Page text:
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The Curious Question of Polyamory

With traditional modes of sexual of conduct tossed out the door, we as a culture are more open to explore different ways to go about our bedroom business. That is a good thing because women are finally able to enjoy sex whereas before, sex mainly served men’s physical needs and women’s procreative ones. However, many couples can get bored of the monotony of monogamy and stray. For some, there is an itch that somehow cannot be scratched with the same partner night after night, year after year.

As such some couples try to spice it up by bringing another or others into the bedroom. Polyamory (from Greek πολύ [poly, meaning many or several] and Latin amor [love]) is the practice, desire, or acceptance of having more than one intimate relationship at a time with the knowledge and consent of everyone involved (Thank you Wikipedia). Also called ethical non-monogamy, this trend is on the rise. Swinger clubs have popped up in just about every major metropolitan city. There are local facebook groups, online magazines (www.lovemore.com), books like “Open” by Jenny Block, the poly-bible “The Ethical Slut” by Dossie Easton and Catherine A. Liszt, all set up for people to meet, swap and exchange in and outside their relationship. With the puritanical church stepping aside, we are able to do just about anything with anyone as long as there is adult consent.

There are only a few animals on earth that are naturally monogamous and humans, fortunately or unfortunately, are not. Polyamory subverts the notion to death or boredom do you part. It sounds good in theory though it does takes a very high level of consciousness in order to navigate the very difficult terrain of jealousy, insecurity, illusion, and compatibility that comes with bringing another into your bed. We are human after all, and with that, we all come with a lot neuroses and anxiety whether we like to admit it or not.

It can work for couples but the only way that you can make this arrangement succeed is through sincere, honest, regular communication and trust with your primary partner. You will have to be brutally honest and aware of your feelings in a way that can be uncomfortable for a lot of people. Bringing others into your relationship can be enormously exciting, but like anything, if it is too hot, you can get burned.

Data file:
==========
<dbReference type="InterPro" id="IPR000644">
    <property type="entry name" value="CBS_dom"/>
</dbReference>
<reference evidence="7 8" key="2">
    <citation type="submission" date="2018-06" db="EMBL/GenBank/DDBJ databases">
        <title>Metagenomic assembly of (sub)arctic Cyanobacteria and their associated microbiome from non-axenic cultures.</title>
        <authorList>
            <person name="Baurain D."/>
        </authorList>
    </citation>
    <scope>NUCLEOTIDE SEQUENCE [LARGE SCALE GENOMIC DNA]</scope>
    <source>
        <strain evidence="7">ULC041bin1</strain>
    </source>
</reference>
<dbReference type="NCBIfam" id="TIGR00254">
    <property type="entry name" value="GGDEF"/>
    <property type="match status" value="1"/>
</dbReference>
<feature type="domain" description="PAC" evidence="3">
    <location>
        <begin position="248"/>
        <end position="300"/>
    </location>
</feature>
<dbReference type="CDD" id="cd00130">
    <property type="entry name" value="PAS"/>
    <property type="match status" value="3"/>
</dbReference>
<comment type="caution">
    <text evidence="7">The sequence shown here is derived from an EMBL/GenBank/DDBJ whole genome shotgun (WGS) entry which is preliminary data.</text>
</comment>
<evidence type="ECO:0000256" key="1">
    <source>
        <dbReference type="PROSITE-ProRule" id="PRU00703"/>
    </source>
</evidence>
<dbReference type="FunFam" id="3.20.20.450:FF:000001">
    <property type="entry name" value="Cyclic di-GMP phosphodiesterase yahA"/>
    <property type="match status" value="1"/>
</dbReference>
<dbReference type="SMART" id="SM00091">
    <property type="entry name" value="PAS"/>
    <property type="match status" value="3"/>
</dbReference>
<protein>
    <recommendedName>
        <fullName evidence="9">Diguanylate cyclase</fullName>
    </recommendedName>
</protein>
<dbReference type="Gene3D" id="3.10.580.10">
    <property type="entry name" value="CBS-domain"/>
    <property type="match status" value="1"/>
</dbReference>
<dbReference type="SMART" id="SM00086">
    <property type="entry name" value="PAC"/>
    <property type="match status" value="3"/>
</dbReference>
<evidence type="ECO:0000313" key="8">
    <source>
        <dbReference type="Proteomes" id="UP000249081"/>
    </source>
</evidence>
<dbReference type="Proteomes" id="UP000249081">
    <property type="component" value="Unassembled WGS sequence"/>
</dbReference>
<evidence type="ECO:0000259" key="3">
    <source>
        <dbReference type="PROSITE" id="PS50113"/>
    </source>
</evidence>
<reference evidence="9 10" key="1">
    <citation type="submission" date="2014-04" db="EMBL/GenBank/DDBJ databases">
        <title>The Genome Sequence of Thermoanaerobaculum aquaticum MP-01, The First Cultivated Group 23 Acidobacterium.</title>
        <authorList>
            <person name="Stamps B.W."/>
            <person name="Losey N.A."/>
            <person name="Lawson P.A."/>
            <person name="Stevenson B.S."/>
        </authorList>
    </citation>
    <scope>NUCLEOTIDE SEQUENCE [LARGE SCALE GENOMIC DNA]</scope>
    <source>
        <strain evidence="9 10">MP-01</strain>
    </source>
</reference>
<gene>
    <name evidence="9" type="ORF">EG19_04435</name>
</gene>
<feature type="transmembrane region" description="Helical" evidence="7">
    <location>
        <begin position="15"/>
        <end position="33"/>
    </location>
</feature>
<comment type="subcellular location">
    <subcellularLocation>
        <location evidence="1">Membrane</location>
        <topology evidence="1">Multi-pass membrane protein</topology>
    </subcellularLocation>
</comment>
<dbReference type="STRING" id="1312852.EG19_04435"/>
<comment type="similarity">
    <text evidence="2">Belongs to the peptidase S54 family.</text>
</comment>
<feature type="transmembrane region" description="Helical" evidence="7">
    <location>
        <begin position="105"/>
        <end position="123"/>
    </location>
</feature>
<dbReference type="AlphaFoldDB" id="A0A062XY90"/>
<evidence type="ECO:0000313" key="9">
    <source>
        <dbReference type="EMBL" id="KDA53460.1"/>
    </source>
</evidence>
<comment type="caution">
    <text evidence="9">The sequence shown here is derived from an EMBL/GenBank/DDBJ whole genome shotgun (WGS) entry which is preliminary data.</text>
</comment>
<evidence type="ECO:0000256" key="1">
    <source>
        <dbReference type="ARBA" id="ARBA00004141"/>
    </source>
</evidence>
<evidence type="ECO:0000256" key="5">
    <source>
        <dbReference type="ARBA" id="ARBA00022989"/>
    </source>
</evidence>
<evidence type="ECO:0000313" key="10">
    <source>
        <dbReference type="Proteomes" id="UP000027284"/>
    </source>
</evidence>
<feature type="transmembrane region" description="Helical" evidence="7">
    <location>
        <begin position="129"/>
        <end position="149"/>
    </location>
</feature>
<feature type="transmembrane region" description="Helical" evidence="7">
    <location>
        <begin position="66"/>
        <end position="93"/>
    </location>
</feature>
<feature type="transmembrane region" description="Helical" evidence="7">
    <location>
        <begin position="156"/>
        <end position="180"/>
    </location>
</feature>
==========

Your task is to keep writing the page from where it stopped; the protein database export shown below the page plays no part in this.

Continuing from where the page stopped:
I remember a line from Arrested Development where Tobias said to Lindsay, “I have never seen an open relationship work. But maybe it can work for us”. It’s a funny line and rings true. I think that most people crave exciting intimacy (and fear boredom) and thus, are more willing to experiment.

For some, polyamory could be a way of avoiding other issues in the relationship- for instance, boredom, inability to commit, or a latent homosexual desire. For others, it is a real social experiment to see if they can in fact release their egos and celebrate an individual experience while learning more about themselves (sexually and otherwise) through a variety of partnerships. We have been sold monogamy since the dawn of time. Man plus woman equals marital bliss, so says the Church, Government and even Walt Disney. Though in reality, 50% of marriages end in divorce and of the 50% who stay married, even fewer would site that they are happily so.

I have heard from some couples that it is the best thing that could have happened to their relationship and for others; it has caused the demise of what was once a loving, vibrant connection. Whatever you do, tread carefully. I am not saying Polyamory is a good thing or a bad thing. It is certainly not my place to get into your bedroom with my thoughts and opinions. Though if you are thinking about it, take some time to really think it through.

Once you have crossed the line, it can be challenging to navigate backwards while maintaining the integrity of the relationship.


One comment on “The Curious Question of Polyamory

  1. I think we are moving more towards this lifestyle and it will only increase with every new generation. If it is done in a open and honest way it could have mutual benefits for all involved. Yes there still could be jealousy but that has more to do with putting in the time to keep your relationships healthy. This is no different than a monogamous relationship as well.

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